Caroline Fitzpatrick, José Ignacio Nazif-Munoz, Arya Ansari, Rachel Margolis
Paid parental leave policy is central in promoting economic, educational and gender-based equality. This policy is designed to benefit family wellbeing by giving parents legal job protection and providing financial support when they take leave from work. Despite being widely available in the Québec province, where the policy has been in place for almost 20 years, the use of paid parental leave is not universal. Disadvantaged families are less likely to be eligible for parental leave program, often because they are unemployed or do not work enough hours to qualify. As such, this policy may exacerbate inequity in newborns' early life environments and experiences in the home. Ultimately, this can alter child cognitive and social/emotional development and have a lasting impact on life chances.
The overarching goal of this project is to examine how parental leave contributes to both parents' wellbeing and to child development. Specifically, the proposed research project is divided into two studies meeting specific objectives while contributing to the overarching goal. The first study uses administrative data source to investigate if the reserved paternity leave policy introduced in the province of Quebec in 2006 impacts the parents' psychological wellbeing. The second study uses data from a large longitudinal population-based study and examines how variation in profiles of parental leave users is related to parent's wellbeing and child development and how social conditions among family moderate this association.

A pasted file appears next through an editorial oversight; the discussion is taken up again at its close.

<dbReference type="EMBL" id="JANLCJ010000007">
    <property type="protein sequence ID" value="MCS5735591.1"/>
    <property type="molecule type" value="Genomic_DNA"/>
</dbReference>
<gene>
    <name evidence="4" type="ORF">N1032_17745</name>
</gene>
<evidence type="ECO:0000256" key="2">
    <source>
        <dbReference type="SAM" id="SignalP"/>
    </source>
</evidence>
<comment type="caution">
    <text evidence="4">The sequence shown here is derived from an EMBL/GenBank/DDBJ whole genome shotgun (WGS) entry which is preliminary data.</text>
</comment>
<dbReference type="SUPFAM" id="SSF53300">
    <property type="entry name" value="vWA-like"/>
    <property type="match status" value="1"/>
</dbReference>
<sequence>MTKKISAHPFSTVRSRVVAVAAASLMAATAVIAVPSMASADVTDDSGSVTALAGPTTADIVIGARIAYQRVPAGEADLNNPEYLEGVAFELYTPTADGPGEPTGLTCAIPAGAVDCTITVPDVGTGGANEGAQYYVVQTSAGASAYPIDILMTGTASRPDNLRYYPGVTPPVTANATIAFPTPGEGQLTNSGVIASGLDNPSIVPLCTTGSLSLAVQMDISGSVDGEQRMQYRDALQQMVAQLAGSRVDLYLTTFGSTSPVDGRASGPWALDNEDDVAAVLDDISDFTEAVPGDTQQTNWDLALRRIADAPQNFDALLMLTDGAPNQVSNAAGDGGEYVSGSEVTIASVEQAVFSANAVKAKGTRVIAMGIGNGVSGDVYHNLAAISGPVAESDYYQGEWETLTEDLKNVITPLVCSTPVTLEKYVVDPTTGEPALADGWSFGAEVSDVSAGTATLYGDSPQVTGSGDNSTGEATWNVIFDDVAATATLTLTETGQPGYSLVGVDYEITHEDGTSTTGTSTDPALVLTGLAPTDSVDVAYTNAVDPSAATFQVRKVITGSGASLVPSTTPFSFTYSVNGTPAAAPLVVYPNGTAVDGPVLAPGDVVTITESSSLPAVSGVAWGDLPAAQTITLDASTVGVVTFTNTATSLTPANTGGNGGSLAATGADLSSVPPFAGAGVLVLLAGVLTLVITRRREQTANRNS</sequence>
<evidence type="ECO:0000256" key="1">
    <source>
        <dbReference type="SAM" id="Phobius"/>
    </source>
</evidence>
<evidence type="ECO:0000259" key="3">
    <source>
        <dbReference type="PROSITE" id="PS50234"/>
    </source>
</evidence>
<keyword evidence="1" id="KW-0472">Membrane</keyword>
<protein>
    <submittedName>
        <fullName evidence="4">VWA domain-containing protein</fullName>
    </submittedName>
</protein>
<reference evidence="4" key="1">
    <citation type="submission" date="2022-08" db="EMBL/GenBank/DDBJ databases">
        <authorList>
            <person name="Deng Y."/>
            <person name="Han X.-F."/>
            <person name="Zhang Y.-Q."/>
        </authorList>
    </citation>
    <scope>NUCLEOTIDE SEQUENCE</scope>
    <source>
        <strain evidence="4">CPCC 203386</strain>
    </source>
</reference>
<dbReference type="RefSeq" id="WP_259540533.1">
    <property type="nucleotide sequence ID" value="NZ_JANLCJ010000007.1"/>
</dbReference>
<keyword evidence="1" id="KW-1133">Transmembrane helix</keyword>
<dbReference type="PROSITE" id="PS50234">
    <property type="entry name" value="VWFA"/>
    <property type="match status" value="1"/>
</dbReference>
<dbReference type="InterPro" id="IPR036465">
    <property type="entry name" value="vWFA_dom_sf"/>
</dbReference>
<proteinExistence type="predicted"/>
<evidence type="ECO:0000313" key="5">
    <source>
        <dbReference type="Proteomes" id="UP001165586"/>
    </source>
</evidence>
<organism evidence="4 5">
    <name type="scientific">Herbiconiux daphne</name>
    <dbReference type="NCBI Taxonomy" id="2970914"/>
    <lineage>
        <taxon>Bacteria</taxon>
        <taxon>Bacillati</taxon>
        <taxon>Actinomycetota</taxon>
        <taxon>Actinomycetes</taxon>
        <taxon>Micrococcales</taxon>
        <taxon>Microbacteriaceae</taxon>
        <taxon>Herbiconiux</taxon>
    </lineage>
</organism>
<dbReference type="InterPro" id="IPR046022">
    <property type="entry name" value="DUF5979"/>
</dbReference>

The anticipated results is to identify key components of parental leave and family factors that best improve parent's wellbeing and child development, with the aims of promoting equity among families with young children and informing policy decision-making with regards to parental leave.
Organisme.s subventionnaire.s :
Conseil de Recherches en Sciences Humaines du Canada (CRSH) - Programme Savoir